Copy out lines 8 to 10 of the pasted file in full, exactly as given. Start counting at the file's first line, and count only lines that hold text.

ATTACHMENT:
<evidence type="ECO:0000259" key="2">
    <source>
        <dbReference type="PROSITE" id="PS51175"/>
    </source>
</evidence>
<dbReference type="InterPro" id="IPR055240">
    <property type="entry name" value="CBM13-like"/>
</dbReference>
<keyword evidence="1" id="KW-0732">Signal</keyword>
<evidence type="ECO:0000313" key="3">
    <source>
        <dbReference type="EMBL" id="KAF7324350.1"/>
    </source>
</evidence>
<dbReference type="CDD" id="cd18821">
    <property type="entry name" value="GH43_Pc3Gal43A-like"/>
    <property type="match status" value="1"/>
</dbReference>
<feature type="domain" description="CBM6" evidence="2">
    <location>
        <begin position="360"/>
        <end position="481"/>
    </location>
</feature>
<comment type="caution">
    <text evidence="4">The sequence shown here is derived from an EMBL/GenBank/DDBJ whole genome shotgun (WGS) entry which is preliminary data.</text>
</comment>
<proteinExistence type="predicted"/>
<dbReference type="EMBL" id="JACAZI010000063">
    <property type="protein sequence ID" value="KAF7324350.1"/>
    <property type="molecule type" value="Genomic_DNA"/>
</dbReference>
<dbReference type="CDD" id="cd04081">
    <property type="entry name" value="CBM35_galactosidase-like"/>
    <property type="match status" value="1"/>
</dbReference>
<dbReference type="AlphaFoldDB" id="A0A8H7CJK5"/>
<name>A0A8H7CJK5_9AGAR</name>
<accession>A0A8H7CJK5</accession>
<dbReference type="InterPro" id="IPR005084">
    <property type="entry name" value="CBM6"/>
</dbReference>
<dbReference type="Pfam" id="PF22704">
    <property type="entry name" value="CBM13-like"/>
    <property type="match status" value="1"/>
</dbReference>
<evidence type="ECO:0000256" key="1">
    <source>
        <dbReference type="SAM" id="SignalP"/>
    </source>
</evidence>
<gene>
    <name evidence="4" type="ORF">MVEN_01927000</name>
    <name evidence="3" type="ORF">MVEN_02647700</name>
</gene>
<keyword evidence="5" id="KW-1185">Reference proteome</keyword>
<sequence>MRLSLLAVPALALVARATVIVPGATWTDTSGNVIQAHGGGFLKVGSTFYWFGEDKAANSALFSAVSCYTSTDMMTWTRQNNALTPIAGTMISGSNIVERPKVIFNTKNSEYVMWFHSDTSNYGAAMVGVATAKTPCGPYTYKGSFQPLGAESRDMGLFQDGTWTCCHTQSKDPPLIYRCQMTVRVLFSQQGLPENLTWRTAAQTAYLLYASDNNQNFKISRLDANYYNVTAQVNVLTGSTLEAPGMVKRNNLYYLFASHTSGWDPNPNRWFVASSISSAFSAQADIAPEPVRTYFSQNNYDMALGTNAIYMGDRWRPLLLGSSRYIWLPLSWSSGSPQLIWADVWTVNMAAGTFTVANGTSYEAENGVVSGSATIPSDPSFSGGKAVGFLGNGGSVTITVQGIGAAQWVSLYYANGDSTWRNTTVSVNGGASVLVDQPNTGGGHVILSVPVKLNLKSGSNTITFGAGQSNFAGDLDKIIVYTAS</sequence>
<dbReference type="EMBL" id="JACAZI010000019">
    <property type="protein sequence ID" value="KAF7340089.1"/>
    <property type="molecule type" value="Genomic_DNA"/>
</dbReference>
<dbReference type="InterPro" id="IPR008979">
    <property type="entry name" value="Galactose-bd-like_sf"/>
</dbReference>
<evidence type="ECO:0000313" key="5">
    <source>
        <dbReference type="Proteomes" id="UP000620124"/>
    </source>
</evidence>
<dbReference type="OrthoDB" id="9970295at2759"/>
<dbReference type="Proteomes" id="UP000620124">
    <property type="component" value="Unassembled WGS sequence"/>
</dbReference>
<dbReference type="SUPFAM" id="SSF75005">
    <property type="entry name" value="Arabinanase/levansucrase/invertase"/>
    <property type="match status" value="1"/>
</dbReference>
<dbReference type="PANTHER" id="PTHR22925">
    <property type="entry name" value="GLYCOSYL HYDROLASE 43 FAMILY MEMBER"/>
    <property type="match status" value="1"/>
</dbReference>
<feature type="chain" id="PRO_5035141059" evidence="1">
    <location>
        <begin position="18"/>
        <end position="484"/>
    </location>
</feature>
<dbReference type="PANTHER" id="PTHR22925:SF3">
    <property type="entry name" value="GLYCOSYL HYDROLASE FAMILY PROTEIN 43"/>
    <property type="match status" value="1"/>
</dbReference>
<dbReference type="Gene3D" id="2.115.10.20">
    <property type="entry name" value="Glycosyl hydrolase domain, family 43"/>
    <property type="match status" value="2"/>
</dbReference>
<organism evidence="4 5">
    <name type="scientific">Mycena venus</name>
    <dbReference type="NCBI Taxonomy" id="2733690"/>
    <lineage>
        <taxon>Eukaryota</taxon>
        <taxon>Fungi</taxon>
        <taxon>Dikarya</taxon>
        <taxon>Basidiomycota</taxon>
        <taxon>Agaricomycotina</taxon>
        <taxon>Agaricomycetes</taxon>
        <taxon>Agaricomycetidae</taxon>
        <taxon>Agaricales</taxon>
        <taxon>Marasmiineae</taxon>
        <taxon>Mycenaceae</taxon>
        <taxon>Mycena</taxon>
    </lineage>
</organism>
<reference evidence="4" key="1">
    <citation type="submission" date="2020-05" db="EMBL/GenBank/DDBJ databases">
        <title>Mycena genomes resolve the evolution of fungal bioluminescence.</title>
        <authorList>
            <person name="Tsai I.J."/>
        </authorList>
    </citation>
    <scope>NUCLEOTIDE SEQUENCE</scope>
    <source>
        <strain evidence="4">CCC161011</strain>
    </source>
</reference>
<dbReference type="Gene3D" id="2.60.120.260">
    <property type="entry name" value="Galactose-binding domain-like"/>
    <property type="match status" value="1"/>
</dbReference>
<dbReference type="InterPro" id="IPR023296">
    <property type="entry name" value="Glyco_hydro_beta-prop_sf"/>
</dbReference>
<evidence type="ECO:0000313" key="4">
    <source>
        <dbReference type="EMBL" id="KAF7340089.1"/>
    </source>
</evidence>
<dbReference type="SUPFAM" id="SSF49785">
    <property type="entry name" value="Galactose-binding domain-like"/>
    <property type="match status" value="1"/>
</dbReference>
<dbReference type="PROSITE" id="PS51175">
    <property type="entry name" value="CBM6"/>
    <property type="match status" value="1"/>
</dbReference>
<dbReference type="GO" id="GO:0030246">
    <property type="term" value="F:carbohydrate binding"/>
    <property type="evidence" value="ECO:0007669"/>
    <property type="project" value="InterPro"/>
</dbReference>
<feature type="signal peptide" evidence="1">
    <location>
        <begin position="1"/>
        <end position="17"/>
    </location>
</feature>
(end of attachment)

</dbReference>
<keyword evidence="1" id="KW-0732">Signal</keyword>
<evidence type="ECO:0000313" key="3">